The Dirty Business of Asset Management

The dirty business of asset management is an open secret.  Asset management firms research, buy, and sell marketable securities. Financial planners and wealth management firms allocate investors money to asset management firms. Asset management firms, like BlackRock, revenue grows every year. Client’s knowledge of the dirty business of asset management needs increasing.  General speaking, financial advisors have the tools to weed out the bad ones.

Asset management firms offer active and passive solutions. Firms such as Vanguard, and a parts of BlackRock offer passive investments. Their strong asset growth over the last decade made them the new leaders.  We all the know reasons for this.  Firms such as Fidelity, PIMCO, and Goldman Sachs offer active investments. Their asset growth has stalled.  As of 12/31/2015 global asset management firms AUM equalled $76.7 trillion. US based firms AUM equalled $44 trillion (source: WillsTowersWatson 2016, The World’s 500 Largest Asset Managers report).  The definition of asset management should include venture capital, private equity and hedge fund firms.  To sum up, their profit compared to AUM outshines active asset management firms.

asset management operating profit margins

Source: FCA

An open industry secret of these firms center on lax cost controls. Employees, marketing and bid/ask spreads cover the majority of expenses.  The ‘quiet’ expenses of transfer agents, custodians, legal and accounting firms continue to increase.  Employee head counts and bid/ask spreads have narrowed. Servicing costs have become very efficient. Today the costs are the dirty business of this industry.  Nonetheless, operating profit margins remain at strong levels.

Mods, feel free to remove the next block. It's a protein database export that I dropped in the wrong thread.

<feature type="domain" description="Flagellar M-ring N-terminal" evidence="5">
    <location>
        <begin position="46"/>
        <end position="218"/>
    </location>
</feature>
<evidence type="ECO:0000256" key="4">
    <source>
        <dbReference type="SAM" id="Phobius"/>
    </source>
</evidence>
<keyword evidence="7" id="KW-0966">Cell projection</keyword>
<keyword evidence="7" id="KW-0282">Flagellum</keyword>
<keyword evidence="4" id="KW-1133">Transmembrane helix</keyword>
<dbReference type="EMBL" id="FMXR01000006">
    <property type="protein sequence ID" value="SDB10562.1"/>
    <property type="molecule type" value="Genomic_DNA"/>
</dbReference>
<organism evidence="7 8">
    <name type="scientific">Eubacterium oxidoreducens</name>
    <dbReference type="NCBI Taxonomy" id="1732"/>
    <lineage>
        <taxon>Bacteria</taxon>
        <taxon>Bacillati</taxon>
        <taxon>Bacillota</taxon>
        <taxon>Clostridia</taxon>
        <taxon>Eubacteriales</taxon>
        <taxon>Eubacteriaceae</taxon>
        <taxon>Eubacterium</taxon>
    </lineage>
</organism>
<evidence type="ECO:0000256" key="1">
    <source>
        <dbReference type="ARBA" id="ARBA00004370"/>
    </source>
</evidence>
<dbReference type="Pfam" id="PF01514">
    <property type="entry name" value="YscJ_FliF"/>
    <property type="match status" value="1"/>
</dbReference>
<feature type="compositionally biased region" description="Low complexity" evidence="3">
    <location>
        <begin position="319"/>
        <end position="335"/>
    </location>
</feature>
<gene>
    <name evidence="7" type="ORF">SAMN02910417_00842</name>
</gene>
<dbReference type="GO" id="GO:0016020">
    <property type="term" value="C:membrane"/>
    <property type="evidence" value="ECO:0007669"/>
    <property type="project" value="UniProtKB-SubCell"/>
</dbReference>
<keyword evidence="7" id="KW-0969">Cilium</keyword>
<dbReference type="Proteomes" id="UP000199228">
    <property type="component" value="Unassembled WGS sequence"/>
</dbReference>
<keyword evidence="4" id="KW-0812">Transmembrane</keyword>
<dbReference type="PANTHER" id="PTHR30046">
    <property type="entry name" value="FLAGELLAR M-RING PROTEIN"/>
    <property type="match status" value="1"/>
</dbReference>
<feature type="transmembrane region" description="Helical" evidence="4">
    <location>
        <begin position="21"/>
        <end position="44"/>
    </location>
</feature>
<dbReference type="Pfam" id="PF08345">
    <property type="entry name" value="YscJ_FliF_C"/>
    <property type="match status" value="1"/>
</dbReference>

Mutual funds lend their assets to a short seller.  Short seller’s profit assets decline.  Mutual fund and asset management firms earn large fees  lending out stocks and bonds.     Vanguard, DFA and State Street are big users of this fee generation.  Accordingly most reduce fees by a portion of fees earned via lending out their assets.  What happens when investors sell a mutual fund in a panic? The mutual fund sells assets to match investor redemptions.  The mutual fund needs to ‘call back’ the stocks and bonds lent out to short sellers. Everyone expects the selling and returning stocks and bonds to happen on time.   However, this does not always happen.  During the financial crisis Money Market funds did not get back their loan bonds.  Stock mutual funds had time mismatches leading to a short cash position. Mutual funds pass this cost onto investors.

With this in mind, the dirty business of the asset management industry lies in operational risks. To emphasize, the lending out mutual fund assets adds complexity.  As a result, the plumbing of Wall Street complexity defies imagination.  To clarify, the risk centers on liquidity to match buying and selling. Assets with large leverage exposure increases this risk.  In normal times everything runs smoothly.  In times of panic or nervousness the process does not work well. Asset classes with large leverage exposure experience the largest pain which investors pay for.

Wall Street achilles heel has always been the operational and leverage side of the business.  The dirty business of asset management centers around lending out their assets.  Regardless of the fee benefits of lending out assets, mutual funds clearly do not explain this to investors.  Free lunches do not exist on Wall Street. 

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